I’ve got a rather confrontational opinion on this subject that i’ve stated earlier: I contend that, in terms of there existing a universal humanity inter-dependence, pro-or-con on an individual level, that caucasians are sort-of an idealized ‘super-middlemost’ hybrid of humanity writ large and, to cut to the chase, are ultimately driven by a compulsion but ultimately by a ‘fate’ to create idealized norm; e.g., in other words, I’m afraid that the 20th-century proverbial ‘white Man’s Burden” is sublime and is a existential duty that is inescapable; there would be insufferable penalties if you neglected it—– yet certain and inevitable frustrations when you do take on such a task, with history attesting to that fact as well. Highest-end Ashkenazim and NE Asian I.Q. is valuable but to ethereal and ether-based, while African and Hispanic-core primitivism is unorganized but teeming with desirable human vitality and passion; the gamut of such homo-sapien ingredients are all needed but only the caucasian maintains the aggregate ideal amount;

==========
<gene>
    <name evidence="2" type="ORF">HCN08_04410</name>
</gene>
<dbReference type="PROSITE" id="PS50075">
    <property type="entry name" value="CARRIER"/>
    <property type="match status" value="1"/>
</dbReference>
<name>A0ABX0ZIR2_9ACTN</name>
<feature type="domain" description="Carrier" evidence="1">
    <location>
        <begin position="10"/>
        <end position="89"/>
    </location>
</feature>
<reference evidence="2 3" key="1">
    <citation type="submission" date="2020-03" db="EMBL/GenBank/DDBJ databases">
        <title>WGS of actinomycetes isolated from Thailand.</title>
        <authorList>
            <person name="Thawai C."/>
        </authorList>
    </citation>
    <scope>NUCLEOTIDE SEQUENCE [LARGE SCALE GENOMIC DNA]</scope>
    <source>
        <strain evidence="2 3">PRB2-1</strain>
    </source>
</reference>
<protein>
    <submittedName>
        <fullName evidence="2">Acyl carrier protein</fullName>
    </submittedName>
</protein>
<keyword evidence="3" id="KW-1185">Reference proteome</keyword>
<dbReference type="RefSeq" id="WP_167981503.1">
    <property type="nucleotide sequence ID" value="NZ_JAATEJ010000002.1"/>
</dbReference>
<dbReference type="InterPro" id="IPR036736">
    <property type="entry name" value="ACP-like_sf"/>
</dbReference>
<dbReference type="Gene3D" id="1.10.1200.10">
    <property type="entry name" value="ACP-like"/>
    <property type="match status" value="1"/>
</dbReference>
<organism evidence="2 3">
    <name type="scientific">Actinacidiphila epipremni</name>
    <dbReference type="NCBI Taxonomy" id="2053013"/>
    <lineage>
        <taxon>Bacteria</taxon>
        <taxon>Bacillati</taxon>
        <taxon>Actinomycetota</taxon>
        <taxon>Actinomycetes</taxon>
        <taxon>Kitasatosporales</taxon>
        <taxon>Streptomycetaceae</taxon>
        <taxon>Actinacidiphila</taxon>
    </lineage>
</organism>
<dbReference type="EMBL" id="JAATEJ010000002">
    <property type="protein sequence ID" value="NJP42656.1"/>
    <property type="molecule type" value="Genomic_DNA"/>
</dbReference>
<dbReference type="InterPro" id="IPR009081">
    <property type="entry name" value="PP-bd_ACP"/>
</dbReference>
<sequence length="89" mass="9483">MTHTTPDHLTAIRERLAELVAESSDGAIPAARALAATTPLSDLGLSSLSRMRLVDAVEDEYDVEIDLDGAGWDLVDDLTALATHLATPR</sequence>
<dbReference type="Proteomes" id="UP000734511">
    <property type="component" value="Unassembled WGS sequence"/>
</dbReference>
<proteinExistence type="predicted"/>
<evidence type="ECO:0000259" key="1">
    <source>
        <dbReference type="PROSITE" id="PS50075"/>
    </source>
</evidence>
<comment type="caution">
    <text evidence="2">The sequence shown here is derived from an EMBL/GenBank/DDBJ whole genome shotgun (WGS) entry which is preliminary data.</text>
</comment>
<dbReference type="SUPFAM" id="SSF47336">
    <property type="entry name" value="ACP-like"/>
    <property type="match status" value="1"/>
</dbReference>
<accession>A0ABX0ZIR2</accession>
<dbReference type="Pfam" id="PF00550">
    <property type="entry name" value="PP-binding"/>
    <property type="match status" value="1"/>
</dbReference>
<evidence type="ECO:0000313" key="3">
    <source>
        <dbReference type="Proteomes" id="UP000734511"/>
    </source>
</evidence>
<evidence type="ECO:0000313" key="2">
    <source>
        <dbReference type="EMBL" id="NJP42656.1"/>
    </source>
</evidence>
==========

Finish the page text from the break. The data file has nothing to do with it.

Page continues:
summation: we drive each other crazy but ultimately ‘need’ each other; any other interpretation is sloppily presumptive on how much our self-definitions are reliant upon ‘the other.’
I suspect Trickin knows that the above is nonsense and he was just invoking his long-time commenter privilege to drop that bit of self-indulgence toward sparking a discussion. My response is the title of this post.
To entertain any talk of cross-racial contact that doesn’t end up corrupting both parties, we must accept the limitations of man’s desire and capacity for such contact. I offered my own thesis on that subject in the Shots of Wisdom, Part II post, under the heading “Identity.”
White man’s burden as envisioned by Kipling: a White Rhodesian farmer driving a pickup, his dog riding shotgun and six African laborers in the back. White man’s burden today is to secure the existence of our people and a future for White children. We tried the “needing each other” thing. Behold the astral planes at the end of that journey: